An invitation is coming, maybe sooner than you expect: a party, inside, with people you don’t even know.
Will you react with delight at the impending return of the easygoing closeness COVID-19 has taken away? Trepidation over whether to stretch your late-pandemic boundaries? Disgust at the prospect of a superspreader event, where partygoers spritz one another with pathogens as they belt out “Happy Birthday”?
Any of these responses would be normal, given what we’ve been through — and what we’ve missed — in the year since COVID-19 took over our lives. But it won’t be long before social events return to the realm of responsible behavior, challenging everyone to weigh the lingering dangers against other things we cherish.
“It will take some time for folks to recalibrate the way they perceive threat as they interact in social spaces, both on a personal, individualized level and on a community or societal level,” says Rachel A. Merson, a psychologist at Boston University’s Center for Anxiety and Related Disorders.
Public health authorities have asked us to elevate the imperative to avoid this virus above nearly everything else — to be extra sensitive to the risk of catching it or giving it to someone else. And despite huge national divisions about how much the pandemic should alter our routines, COVID-19 has brought about a sustained, collective change in behavior and expectations that is without modern precedent.
Some people will find it harder than others to reset those habits, tastes, and boundaries, even as mounting vaccinations decrease the actual danger.
Just look at the range of reactions to Monday’s advisory from the US Centers for Disease Control and Prevention, which said vaccinated people should feel free to visit one another indoors without masks and be unmasked around family members who are at low risk for the virus. Some commentators argued that the CDC could encourage people to get shots by blessing even more activities — like traveling. More cautious public health experts, meanwhile, warned against vaccinated grandparents “overdoing” hugs and kisses with the grandkids.
Kenneth C. Davis, the author of “More Deadly Than War,” a history of the 1918 influenza pandemic, says that crisis might not offer an analogy for today as apt as is the rationing brought about by the Great Depression and World War II, when people experienced a level of scarcity that later generations have never seen. Some carried imprints of those crises for life, reusing teabags, for instance, even when tea had become cheap and plentiful.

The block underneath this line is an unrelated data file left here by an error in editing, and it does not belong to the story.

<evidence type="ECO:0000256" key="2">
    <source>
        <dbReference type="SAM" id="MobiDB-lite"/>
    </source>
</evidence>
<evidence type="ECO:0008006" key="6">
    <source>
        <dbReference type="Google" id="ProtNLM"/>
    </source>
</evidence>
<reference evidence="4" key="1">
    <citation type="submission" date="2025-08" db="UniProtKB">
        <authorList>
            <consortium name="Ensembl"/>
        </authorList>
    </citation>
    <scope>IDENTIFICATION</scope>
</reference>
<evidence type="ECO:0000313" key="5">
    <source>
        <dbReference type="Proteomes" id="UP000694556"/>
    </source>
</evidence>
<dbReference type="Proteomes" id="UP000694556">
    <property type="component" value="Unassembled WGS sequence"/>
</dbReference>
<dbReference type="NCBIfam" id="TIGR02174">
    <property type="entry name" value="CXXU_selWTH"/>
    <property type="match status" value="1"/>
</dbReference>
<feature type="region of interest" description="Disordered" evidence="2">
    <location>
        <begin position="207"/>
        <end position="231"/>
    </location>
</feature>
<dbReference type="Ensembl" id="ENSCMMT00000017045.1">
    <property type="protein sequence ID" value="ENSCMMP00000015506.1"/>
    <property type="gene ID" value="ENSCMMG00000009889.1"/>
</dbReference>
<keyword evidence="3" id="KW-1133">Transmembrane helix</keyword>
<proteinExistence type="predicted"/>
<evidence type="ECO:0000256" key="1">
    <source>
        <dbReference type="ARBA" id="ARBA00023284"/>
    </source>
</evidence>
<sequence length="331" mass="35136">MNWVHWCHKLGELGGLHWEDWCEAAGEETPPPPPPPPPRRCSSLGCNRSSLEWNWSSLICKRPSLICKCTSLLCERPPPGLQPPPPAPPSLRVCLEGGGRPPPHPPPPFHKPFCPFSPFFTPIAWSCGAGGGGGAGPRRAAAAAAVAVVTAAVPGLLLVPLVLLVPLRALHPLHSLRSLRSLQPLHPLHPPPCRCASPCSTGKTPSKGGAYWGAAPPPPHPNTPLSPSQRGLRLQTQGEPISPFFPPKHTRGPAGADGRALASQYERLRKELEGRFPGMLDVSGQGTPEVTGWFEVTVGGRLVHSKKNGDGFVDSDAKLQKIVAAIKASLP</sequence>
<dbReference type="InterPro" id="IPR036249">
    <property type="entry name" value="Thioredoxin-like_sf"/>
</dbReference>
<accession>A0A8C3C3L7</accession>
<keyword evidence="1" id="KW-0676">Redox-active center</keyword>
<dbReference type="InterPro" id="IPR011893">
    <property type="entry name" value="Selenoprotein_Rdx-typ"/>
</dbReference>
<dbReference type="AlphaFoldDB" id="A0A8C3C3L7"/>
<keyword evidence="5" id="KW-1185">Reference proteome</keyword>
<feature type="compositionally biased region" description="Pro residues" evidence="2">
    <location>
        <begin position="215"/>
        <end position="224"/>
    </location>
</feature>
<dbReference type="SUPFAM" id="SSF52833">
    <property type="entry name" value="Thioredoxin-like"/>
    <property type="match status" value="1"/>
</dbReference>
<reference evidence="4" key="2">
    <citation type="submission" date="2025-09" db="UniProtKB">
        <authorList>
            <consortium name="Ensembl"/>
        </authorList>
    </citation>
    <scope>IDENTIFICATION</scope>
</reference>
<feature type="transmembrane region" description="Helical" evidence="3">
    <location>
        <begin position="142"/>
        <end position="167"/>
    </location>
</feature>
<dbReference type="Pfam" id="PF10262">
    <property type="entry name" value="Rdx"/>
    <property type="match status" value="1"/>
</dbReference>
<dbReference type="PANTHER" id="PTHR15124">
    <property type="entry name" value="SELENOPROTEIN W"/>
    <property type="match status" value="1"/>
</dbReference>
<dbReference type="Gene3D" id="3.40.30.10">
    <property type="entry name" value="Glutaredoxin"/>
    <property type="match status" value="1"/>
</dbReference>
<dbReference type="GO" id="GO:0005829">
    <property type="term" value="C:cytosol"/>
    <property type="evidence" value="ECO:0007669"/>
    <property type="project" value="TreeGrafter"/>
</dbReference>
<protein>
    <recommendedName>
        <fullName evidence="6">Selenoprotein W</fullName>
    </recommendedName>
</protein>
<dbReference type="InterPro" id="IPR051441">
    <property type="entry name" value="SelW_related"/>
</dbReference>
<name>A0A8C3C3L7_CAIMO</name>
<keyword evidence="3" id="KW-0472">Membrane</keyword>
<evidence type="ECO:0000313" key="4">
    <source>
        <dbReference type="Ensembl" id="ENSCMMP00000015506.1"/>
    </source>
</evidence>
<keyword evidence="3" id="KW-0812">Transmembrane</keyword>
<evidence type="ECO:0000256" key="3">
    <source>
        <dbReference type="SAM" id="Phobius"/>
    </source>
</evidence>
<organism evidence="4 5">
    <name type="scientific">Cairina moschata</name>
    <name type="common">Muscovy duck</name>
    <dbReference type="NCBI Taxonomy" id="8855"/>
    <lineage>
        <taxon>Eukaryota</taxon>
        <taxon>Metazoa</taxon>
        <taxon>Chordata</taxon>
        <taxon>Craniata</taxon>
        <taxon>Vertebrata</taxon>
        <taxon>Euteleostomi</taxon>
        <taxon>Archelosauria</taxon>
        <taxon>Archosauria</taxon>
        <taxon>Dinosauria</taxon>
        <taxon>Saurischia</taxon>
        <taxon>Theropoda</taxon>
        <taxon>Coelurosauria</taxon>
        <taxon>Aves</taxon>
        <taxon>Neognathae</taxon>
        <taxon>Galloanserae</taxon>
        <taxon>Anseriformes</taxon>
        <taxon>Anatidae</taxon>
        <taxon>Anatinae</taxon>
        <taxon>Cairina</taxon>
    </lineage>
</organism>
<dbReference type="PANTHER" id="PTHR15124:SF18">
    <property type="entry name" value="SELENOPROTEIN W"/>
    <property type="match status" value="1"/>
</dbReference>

In time, human nature will help most people overcome the lingering fear of COVID-19, says Wendy Wood, a University of Southern California professor who researches how people form patterns of behavior and is the author of the book “Good Habits, Bad Habits.”
“As long as people are interacting some, that’s going to just snowball back into something normal. I’m convinced of that,” she says. “That’s just the way people work.”
Still, a year is long enough to establish some patterns of behavior that will be tough to break.
“I think it’s going to be a real hard shift right at the beginning, because we have been so wary and risk-averse with social interactions,” Wood says.
‘Still too close’
Already, people who have completed their COVID-19 vaccinations report diverging attitudes about the danger that remains.
Joyce P. Clark, 61, of Roslindale, has deeply missed being with people. She wants to see the Monet exhibit at the Museum of Fine Arts. She hasn’t been able to go to the library. All of her volunteering has been online.
Clark had lung surgery over the summer, and she’s still recovering. She thinks often about what could happen to her if she gets infected.
Clark got her second dose of the Moderna vaccine in early February, which means that by now it has likely reached its full protective potential. Now she’s less worried that COVID-19 will kill her. But she’s not confident enough of her safety to do anything substantially different.
“I’m walking around with half a lung, and I just don’t want to expose myself to too much, because we just don’t know enough,” she says. “Would I feel the same way if I hadn’t had surgery? I may not.”
Every day, she has to go in person to Longwood Medical and Academic Area for her work scheduling participants in medical studies, checking them in, and screening them. She wears personal protective equipment on the job, and beyond that her social circle has remained tiny.
She spends time with her husband, and she sees her brother and his family, but she stays far away when she visits — just in case.
Pleasures such as restaurant dining remain out of the question until Clark has more information about how vaccines work against newer variants of the coronavirus and how effectively they prevent people from transmitting the virus to others.
“It just feels still too close,” Clark says. “Even if the table is still six feet away, there’s a lot of people walking past you, and it’s uncomfortable. I’m just not ready for that.”